Bristol County district attorney Sam Sutter speaks outside of a courtroom after announcing a deal to drop or diminish charges against two environmental activists who had blocked a coal shipment. Sutter cited the gravity of climate change in the decision and held up a Rolling Stone article by Bill McKibben on the issue while making his statement. (Photo by Peter Bowden, courtesy of LobsterBoatBlockage.org)National Journal

This article is from the archive of our partner National Journal

When two environmental activists used a lobster boat to block a shipment of coal to a power plant, they planned to cite the urgency of climate change to justify their actions if the case went to trial.

As it turns out, a Massachusetts county was one step ahead of them. Bristol County District Attorney Sam Sutter announced Monday that he had reached a deal to dismiss or downgrade the charges against the two activists because of the need to address climate pollution.

"Climate change is one of the gravest crisis [sic] our planet has ever faced," Sutter said in a statement. "In my humble opinion, the political leadership on this issue has been sorely lacking. I am heartened that we were able to forge an agreement that both parties were pleased with and that appeared to satisfy the police and those here in sympathy with the individuals who were charged."

Ken Ward and Jay O'Hara had faced four charges following their May 2013 blockade, during which they anchored a lobster boat in the path of a freighter delivering 40,000 tons of coal to the Brayton Point power plant in Massachusetts, delaying the shipment for a day. Ward and O'Hara—who bedecked their boat with a banner reading "#coalisstupid" and another with the logo of the green group 350.org—said the blockade was meant to show that bold action was needed to combat climate change.

The two also prepared a novel defense for their trial: They didn't dispute the facts of their blockade, but instead sought to "prove the necessity of their doing so," according to their website. They were set to argue that the "urgency and necessity of dramatic steps to curb carbon pollution to mitigate the global climate crisis" justified their actions.

It's unclear how far the "necessity" defense would have taken them. In a piece for The Boston Globe, Harvard law student Joseph Hamilton pointed to historic examples of the defense, including the San Francisco mayor who in 1920 was found not liable for destroying several homes to combat a raging fire. Activists on issues from nuclear power to abortion had mounted the defense to mixed results in recent decades.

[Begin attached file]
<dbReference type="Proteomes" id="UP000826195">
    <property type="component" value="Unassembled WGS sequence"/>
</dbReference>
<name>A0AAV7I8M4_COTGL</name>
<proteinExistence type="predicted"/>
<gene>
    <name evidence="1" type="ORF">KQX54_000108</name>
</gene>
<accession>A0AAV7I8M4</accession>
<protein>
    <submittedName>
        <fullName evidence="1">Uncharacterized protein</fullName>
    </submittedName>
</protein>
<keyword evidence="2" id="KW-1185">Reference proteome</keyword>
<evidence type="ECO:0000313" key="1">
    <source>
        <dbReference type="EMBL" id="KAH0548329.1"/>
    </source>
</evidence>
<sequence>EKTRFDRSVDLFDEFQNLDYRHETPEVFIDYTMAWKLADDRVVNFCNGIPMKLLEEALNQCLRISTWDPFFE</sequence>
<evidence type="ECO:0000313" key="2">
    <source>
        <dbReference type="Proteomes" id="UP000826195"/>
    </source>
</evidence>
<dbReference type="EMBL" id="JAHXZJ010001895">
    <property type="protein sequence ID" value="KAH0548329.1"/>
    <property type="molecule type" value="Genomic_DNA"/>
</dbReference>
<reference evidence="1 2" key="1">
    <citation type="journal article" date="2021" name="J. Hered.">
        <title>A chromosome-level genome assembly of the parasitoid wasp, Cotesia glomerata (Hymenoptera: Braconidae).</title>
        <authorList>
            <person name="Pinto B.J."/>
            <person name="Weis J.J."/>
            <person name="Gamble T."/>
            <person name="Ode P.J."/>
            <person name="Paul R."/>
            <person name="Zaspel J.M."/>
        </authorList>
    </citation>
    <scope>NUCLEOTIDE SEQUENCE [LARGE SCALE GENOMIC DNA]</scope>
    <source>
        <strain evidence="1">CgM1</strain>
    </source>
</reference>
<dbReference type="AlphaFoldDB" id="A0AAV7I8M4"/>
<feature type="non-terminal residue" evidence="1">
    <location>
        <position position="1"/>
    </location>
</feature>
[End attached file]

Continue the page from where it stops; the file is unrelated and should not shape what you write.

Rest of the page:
Massachusetts courts require that defendants prove "clear and imminent danger," that the actions "would be effective in directly reducing or eliminating the danger," and that there was "no legal alternative which would have been effective" to combat the danger.

Ward and O'Hara said that their case would have explained why "legal avenues are inadequate to address this threat" and told "a story which emboldens and energizes the climate movement."

The trial, however, is off after the county reached a deal to drop or downgrade the charges, although Ward and O'Hara will be required to pay restitution to the town of Somerset, where the coal plant is based.

In a statement, Ward said that Sutter had "in effect accepted our necessity defense," calling it a victory for the environmental movement. "Protest works, indeed protest may be the only thing that can save us," he added.

Sutter, who unsuccessfully sought a congressional seat in 2012, used the deal to position himself as tough on climate, saying that the district attorney's office would "take a leadership role on this issue."

According to a transcript, he also spoke to supporters outside the courtroom brandishing a copy of Rolling Stone with an article by Bill McKibben on climate change. (McKibben, a Middlebury College professor and environmental activist, had been scheduled to testify at the trial.) Sutter said that he would join environmentalists at the People's Climate March this month in New York City coinciding with a United Nations climate summit.

This article is from the archive of our partner National Journal.

We want to hear what you think about this article. Submit a letter to the editor or write to letters@theatlantic.com.